As draft boards began to take shape, there was one particularly interesting situation sitting at No. 4 overall. Jaren Jackson Jr., solidly leading the second tier of prospects, was looking like a lock at the Memphis Grizzlies’ pick — but with one major caveat: Jackson Jr. reportedly didn’t work out or give his medical information to the franchise. After he was drafted, Jackson Jr. called those rumors “a tad out of context” — but, obviously, those are some massive red flags. Either way, Memphis went with their gut and selected the talented forward anyway.

But beyond all that, Memphis absolutely made the right move by sticking to their guns. Putting a modern three-point shooting, defensive-minded athlete next to Marc Gasol should prove to be an absolute nightmare for years to come. Naturally, Jackson Jr. will get plenty of easy looks from the stellar Mike Conley Jr. too — so if the draftee was once apprehensive, surely that will pass soon. Still, it reflects on a larger NBA pattern, wherein which prospective athletes sensibly look to mold their own path out of college. With players trying to control their draft narratives more than ever, it’s reassuring to see that some franchises will take their target first and then figure out the rest.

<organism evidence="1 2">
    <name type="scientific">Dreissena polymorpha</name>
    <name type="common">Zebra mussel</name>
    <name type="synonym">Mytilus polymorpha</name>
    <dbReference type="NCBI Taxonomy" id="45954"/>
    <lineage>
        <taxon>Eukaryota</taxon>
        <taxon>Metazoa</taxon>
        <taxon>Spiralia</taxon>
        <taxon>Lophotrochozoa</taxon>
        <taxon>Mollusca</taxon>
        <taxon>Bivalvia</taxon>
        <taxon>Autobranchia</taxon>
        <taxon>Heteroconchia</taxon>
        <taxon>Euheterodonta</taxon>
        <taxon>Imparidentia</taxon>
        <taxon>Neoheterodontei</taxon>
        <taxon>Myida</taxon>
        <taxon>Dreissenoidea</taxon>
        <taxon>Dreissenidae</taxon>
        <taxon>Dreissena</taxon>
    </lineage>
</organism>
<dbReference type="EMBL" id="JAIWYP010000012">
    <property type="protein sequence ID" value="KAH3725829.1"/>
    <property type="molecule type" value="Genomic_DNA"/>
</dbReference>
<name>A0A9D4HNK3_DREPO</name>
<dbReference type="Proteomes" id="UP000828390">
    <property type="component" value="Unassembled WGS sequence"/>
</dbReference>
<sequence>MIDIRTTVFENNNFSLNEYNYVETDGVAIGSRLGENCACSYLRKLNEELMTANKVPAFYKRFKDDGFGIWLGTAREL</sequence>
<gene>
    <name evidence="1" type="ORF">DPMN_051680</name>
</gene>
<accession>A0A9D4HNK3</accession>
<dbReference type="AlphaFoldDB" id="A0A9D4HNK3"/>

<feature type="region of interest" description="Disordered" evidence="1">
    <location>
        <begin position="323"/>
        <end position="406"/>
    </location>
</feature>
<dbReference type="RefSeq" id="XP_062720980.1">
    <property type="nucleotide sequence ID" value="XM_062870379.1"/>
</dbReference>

We may never know Jackson Jr.’s full thought process behind not working out for the Grizzlies, but there’s a great chance that the former Spartan was made for Memphis’ tough brand of basketball — and we should all be glad we’ll get to see it.

…But Injuries Will Lead To A Slide

Michael Porter Jr. — what a year for him, huh?

After missing out on much of his only collegiate season due to back surgery, Porter Jr. promised that he was feeling better than ever. But over the last month, scouts and front offices were treated to canceled workouts and hazy uncertainty. And, at the end of the day, it probably scared a handful of franchises away from the talented scorer. Just this week, the Kings heavily considered Porter Jr. at No. 2 overall — but even with that sudden unlikelihood passing by, few thought he’d drop out of the top ten altogether. Outside of the guaranteed money that Porter Jr. will miss out on, redshirting his rookie year may also be on the table as well.

The inherent upside with Porter Jr. is obvious, but — similarly to the Dončić issue — it’s tough to ask franchise officials to stake their livelihood on the prospect’s health. If Porter Jr.’s lingering issues stay with him and he never reaches his mountain of potential, that’s a tough pill to swallow. The 19-year-old would fall all the way down to No. 14, where the Denver Nuggets gladly scooped him up. During the combine in May, Porter Jr. called himself the best player in the draft — but it’s now up to him to prove them all wrong.

The Mysterious Men Nearly Miss Out